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Shelby County, Alabama v. Holder: Voting Rights Act Now Lies In Congress' Hands

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WASHINGTON -- Since 1965, the federal government has required certain states and localities to obtain permission from the Justice Department before making changes to their election processes, on the grounds that those areas have a history of discrimination. But on Tuesday, the Supreme Court threw out the Voting Rights Act's list of covered jurisdictions, handing Congress the monumental task of coming up with a new formula.

"I am calling on Congress to pass legislation to ensure every American has equal access to the polls," said President Barack Obama. "My Administration will continue to do everything in its power to ensure a fair and equal voting process."

"As Chairman of the Judiciary Committee, I intend to take immediate action to ensure that we will have a strong and reconstituted Voting Rights Act that protects against racial discrimination in voting," said Sen. Patrick Leahy (D-Vt.) in a fiery statement that sharply condemned the ruling issued by Chief Justice John Roberts.

When asked for comment, House Speaker John Boehner's (R-Ohio) office said it would be deferring to House Administration Committee Candice Miller (R-Mich.) and Judiciary Committee Chair Bob Goodlatte (R-Va.).

Miller, in a statement, did not shine light on her plans moving forward, but said, "While I have supported this provision of the Voting Rights Act in the past, I respect the Court's decision and am heartened that the Court has left the rest of this landmark civil rights legislation intact."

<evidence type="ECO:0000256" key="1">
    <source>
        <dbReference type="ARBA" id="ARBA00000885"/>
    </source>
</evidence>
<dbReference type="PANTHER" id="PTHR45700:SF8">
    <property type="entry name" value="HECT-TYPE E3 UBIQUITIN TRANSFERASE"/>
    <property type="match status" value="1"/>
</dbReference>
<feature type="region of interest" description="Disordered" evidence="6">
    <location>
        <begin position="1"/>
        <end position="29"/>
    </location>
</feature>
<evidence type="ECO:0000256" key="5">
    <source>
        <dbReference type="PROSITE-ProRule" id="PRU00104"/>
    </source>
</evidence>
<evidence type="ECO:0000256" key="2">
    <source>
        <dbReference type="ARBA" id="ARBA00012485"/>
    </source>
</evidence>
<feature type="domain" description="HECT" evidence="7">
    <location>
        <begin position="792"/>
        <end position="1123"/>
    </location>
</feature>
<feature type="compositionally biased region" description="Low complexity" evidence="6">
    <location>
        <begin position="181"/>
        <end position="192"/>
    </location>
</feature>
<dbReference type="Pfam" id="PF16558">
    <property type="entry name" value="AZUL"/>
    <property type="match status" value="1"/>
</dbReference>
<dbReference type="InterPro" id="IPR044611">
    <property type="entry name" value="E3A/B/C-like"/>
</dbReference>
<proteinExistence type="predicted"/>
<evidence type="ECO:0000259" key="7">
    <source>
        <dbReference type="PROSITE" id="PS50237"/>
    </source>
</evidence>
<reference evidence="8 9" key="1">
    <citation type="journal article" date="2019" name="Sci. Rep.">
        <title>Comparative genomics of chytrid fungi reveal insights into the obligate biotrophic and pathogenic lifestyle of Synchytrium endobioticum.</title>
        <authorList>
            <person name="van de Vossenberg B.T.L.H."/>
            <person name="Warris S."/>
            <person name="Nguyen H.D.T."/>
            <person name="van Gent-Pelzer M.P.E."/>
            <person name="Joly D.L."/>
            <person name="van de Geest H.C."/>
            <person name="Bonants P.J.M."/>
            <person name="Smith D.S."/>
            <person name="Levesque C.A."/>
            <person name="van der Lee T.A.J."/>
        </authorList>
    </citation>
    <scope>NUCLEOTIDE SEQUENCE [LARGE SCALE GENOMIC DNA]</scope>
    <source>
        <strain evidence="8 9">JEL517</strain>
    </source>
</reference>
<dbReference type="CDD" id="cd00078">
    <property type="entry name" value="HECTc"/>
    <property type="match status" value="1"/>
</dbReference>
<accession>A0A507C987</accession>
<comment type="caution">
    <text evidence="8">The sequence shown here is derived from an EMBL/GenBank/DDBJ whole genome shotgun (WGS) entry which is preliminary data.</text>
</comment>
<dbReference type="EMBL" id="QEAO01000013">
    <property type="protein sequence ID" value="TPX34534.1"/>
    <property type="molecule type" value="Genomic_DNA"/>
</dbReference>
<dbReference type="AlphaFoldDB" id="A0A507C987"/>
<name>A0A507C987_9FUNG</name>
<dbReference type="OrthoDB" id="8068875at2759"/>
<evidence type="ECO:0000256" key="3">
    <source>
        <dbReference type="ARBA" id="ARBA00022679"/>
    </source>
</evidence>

A spokesperson for Goodlatte declined to say whether the congressman would be pursuing updated coverage criteria.

Another leader in this fight will no doubt be Rep. James Sensenbrenner (R-Wis.), who has been one of the most outspoken advocates of the VRA. In 2006, he and Sen. Arlen Specter (R-Pa.) led the successful push to renew the VRA for another 25 years.

In a March interview with The Huffington Post, Sensenbrenner said he and other lawmakers concluded that there was ample evidence that discrimination was still taking place, warranting a renewal of the VRA -- without any tinkering to the preclearance formula devised in 1965. He said he was optimistic that Congress would be able to come together, however, if the Supreme Court demanded changes.

"It was one of the trans-Atlantic passenger shipping lines that said, 'Getting there is half the fun.' That's the experience I've had with the Voting Rights Act and all of its mutations since I've been in Congress," Sensenbrenner said. "I think by the time the debate is concluded, there will be a very bipartisan consensus that if there is an amendment needed to Section 5 to keep it viable, the votes will be overwhelming."

Section 5 is arguably the heart of the VRA. It requires covered states and localities with a history of discrimination to seek pre-clearance from the Justice Department or a special federal court for electoral changes. But Section 4 is the part of the law that determines which areas are covered.

"I will reiterate that if the court says that Section 5 is fixable in an adverse decision, Congress has an obligation to fix it," Sensenbrenner said in March.

Sen. Chuck Schumer (D-N.Y.) on Tuesday was more pessimistic.